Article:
In 1439, as the bubonic plague swept across Britain, King Henry VI banned the practice of kissing on the cheeks when greeting someone. To this day, Brits are less likely than our European neighbors to opt for a peck—instead favoring the firm handshake.
This story originally appeared on WIRED UK.
But even that seems under threat in the age of coronavirus. The last few weeks have seen a number of public health organizations advising people to avoid shaking hands as a greeting. The England cricket team are opting for fist bumps instead of handshakes before games. Canadian public health officials recommend an ‘elbow bump’ or a friendly wave. Videos (albeit slightly tongue-in-cheek ones) have emerged from China and Iran showing resourceful citizens going in for a handshake and then thinking better of it and deciding to bump feet instead in a move dubbed the ‘Wuhan shake’.
A few years ago, refusing a handshake would have been the ultimate social snub, but now it’s becoming more and more acceptable. In the Scottish Premier League, teams have been forgoing the traditional pre-match handshake entirely, and German chancellor Angela Merkel was recently filmed pulling out of a handshake with a diplomat.
The rate of change in human behavioral rituals like these is accelerating, according to Sheryl Hamilton of Carleton University in Ottawa. In her joint research with anthropologist Neil Gerlach, Hamilton argues that we’re now living in an era of heightened disease awareness she calls ‘pandemic culture,’ and that it’s changing the way we hold ourselves in public and interact with each other in subtle ways. “We’re more attentive of surfaces and that every surface we touch in our daily lives is covered in microbes,” she says.
Hamilton thinks it’s unlikely that something like an elbow bump will ever emerge as a serious alternative to the handshake, though. “There’s been a sustained effort to mobilize the fist bump,” says Hamilton. “I don’t see a lot of that really catching on to the same extent as just refusing to shake hands.”
Instead, we’ll likely try and achieve the same goals via non-contact means, whether that’s a friendly smile or a nod of the head. The difference this time is that those changes are more likely to persist after coronavirus than in earlier epidemics because of a change in the way we view disease.
Since the Sars outbreak in 2003, our attitude towards disease has changed in a way that it didn’t during earlier outbreaks such as cholera or the 1918 flu epidemic, which killed tens of millions worldwide. Yet before Sars and swine flu and H1N1, “casual social rituals weren’t loaded with disease anxiety,” says Hamilton.
Now though, long-held cultural traditions are more unstable—after a period of relative calm in the 1970s. “There was a certain smugness among Western nations that we’d beaten most of the communicable diseases,” Hamilton says. “The World Health Organization declared some of them eliminated—although it turns out when you mess with herd immunity they weren’t eliminated.”
We’re likely to see a recalibration of the bubble of personal space we keep around ourselves—a field scientists call proxemics. This varies across cultures already—North Americans and Europeans tend to leave more space around each other than people from Asia, for example. Hamilton thinks that this might end up breaking along class lines rather than cultural ones in an era of more frequent epidemics, with rich people sequestering themselves away in private cars and spacious high-end restaurants to an even greater extent, while the rest of us travel by cramped public transport.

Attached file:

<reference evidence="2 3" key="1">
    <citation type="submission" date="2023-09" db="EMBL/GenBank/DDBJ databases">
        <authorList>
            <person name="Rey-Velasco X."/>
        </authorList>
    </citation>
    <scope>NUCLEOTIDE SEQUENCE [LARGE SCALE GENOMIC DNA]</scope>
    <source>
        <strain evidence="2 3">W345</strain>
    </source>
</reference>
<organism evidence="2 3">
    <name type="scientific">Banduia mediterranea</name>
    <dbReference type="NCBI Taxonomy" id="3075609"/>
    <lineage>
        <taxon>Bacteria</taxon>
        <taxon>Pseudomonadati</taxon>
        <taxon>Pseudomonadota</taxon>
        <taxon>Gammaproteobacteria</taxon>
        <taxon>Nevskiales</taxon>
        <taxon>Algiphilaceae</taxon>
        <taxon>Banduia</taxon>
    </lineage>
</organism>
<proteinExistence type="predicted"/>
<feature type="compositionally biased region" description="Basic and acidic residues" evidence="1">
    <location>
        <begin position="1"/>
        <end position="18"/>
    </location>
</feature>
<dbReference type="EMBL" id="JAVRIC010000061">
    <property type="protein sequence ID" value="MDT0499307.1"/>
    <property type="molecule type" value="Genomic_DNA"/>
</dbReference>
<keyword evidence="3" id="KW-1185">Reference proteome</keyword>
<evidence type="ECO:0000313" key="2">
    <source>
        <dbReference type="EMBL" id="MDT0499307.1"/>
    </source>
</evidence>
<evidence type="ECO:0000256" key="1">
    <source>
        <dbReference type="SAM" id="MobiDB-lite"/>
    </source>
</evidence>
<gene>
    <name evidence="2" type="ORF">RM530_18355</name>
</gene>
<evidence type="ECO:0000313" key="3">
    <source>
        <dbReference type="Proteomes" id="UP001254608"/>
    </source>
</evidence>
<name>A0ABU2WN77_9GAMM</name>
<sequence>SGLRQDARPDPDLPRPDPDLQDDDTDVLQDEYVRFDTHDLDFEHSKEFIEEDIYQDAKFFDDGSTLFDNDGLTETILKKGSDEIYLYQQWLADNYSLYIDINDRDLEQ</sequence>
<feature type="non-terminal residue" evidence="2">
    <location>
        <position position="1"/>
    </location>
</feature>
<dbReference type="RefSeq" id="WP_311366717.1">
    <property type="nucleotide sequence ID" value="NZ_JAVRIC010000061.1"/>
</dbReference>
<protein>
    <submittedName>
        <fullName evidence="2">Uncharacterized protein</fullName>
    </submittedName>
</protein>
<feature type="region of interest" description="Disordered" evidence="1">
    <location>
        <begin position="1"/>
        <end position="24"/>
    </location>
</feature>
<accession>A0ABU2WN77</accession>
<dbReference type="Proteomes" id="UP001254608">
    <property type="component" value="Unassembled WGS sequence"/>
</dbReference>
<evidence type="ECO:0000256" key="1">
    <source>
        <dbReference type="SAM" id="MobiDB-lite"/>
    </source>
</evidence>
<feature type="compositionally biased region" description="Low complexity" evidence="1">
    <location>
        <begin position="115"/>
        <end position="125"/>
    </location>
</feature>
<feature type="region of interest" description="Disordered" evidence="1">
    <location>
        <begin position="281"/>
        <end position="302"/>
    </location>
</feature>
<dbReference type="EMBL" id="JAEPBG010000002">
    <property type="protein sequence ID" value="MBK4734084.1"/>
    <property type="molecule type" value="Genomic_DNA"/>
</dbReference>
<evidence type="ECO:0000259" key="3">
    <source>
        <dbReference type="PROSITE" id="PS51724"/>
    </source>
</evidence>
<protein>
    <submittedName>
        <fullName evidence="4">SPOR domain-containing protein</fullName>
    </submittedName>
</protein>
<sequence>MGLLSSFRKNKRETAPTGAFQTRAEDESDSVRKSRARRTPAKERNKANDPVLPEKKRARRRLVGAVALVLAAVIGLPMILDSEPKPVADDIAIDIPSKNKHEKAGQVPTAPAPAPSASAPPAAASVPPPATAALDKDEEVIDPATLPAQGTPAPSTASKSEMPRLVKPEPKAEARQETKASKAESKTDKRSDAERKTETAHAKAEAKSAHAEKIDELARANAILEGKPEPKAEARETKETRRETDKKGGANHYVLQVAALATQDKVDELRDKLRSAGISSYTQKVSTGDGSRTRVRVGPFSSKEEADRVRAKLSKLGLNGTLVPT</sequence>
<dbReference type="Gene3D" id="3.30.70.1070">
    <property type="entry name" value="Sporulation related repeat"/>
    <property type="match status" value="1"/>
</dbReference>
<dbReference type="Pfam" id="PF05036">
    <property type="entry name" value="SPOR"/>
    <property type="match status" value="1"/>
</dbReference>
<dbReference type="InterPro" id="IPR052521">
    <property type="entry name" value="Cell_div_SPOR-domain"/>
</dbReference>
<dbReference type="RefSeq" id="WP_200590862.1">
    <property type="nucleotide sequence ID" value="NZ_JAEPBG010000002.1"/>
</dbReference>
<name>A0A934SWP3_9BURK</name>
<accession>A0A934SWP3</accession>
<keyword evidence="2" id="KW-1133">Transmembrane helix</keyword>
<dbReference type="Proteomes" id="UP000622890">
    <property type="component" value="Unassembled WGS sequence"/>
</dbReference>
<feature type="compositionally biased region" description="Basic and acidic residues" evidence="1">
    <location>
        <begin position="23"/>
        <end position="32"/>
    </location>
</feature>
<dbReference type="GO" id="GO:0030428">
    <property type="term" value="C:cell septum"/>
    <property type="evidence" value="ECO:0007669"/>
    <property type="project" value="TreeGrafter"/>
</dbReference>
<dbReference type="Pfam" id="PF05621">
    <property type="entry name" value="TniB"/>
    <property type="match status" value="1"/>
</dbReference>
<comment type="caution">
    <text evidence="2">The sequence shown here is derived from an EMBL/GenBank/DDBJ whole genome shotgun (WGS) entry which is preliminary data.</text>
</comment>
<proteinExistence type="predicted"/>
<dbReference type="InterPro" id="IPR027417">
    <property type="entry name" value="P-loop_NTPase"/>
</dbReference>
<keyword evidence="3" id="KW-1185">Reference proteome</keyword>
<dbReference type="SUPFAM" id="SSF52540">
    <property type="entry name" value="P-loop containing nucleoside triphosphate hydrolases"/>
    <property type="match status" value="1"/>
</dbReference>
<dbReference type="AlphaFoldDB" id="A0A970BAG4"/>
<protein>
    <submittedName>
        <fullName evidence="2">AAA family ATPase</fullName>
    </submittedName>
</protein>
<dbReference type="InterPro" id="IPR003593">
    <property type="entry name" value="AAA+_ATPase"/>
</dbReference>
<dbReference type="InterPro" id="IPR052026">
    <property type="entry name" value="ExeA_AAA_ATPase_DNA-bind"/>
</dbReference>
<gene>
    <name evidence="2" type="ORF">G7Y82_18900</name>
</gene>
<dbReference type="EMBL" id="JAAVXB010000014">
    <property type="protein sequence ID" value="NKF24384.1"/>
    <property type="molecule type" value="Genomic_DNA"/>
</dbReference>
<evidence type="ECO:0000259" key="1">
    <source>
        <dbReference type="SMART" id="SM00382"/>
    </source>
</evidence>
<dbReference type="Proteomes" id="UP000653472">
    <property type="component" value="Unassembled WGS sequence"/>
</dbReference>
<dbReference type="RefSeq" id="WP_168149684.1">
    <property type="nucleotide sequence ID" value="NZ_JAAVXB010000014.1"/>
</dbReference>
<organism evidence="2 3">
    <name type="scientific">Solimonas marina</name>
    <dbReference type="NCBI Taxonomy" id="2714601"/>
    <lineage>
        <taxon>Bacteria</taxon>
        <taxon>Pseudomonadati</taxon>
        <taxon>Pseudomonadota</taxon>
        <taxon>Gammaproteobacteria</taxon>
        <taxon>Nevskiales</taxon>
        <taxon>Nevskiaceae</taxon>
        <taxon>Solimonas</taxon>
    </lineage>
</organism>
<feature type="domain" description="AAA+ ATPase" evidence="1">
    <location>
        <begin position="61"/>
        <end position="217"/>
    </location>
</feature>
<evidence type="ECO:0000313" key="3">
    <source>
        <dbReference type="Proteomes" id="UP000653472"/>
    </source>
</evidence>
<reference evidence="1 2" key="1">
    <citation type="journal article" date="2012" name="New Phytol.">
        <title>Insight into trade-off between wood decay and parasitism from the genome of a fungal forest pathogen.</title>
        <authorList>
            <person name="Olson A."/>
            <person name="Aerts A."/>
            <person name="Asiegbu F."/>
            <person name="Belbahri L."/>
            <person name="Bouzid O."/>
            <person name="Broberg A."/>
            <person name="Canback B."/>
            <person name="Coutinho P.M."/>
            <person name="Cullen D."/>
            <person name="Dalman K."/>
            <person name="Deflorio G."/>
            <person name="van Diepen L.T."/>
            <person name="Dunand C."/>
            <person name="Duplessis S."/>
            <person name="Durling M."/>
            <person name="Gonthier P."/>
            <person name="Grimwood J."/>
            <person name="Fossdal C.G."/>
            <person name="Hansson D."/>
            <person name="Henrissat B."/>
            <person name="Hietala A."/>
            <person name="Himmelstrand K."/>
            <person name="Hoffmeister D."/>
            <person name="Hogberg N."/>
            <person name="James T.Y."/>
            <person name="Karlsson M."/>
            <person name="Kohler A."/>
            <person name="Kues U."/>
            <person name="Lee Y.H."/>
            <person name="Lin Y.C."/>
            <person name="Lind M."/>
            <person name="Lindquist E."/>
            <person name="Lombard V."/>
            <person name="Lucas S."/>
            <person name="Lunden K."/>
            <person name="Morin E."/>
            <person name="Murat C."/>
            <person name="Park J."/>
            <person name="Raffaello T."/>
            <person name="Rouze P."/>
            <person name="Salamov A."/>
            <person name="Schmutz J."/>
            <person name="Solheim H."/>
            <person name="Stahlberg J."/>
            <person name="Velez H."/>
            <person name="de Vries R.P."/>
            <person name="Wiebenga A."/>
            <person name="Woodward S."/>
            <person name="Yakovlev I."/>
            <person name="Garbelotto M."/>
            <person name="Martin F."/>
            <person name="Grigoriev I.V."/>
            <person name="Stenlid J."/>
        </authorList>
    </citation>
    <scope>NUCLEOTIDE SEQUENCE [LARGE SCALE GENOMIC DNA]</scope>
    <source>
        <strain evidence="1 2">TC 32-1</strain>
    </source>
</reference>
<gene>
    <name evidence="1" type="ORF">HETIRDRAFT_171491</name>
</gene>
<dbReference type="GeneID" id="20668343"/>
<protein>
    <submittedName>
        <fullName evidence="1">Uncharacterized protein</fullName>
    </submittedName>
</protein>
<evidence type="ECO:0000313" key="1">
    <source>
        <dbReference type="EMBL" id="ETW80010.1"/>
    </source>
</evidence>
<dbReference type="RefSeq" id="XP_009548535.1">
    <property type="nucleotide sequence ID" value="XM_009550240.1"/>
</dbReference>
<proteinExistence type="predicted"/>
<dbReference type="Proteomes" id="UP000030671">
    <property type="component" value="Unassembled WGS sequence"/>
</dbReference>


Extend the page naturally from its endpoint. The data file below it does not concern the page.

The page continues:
‘Pandemic culture’ could also have an impact on larger cultural events. We’ve already seen Chinese New Year being impacted by the initial outbreak in Wuhan, and a number of larger events have been cancelled. In Italy, Serie A football matches will be played behind closed doors.
Plus: How can I avoid catching it? Is Covid-19 more deadly than the flu? Our in-house Know-It-Alls answer your questions.
In Iran, the start of spring is also Norooz—Iranian New Year—when tradition dictates that you visit each of your relatives houses in turn at the start of the year, starting with the elderly and working your way down. Clearly, in the era of coronavirus, that’s not a good idea. “You couldn’t write a better handbook for spreading disease,” Hamilton says. It’s likely that the Iranian government will impose strict restrictions on people travelling between cities to visit their relatives during this outbreak (or try to, at least), but clearly postponing all mass gatherings and cultural events is not a sustainable long-term solution. It has its own drawbacks.
“We live in very fractious times, and these things work directly against that,” Hamilton says. In quarantined areas, people are quickly adapting to a new world order—business travel is falling, shares in video meeting tool Zoom are rising, and whole subcultures are rising offering quarantine recipes and fitness routines.
But we jettison our tactile rituals at our peril. “It’s dangerous when a culture has no social contact rituals where groups mix, where extended families are in contact, where groups meet and do things together,” Hamilton says. “A culture loses a lot when it loses those things and doesn’t replace them with something else.”
This story originally appeared on WIRED UK.
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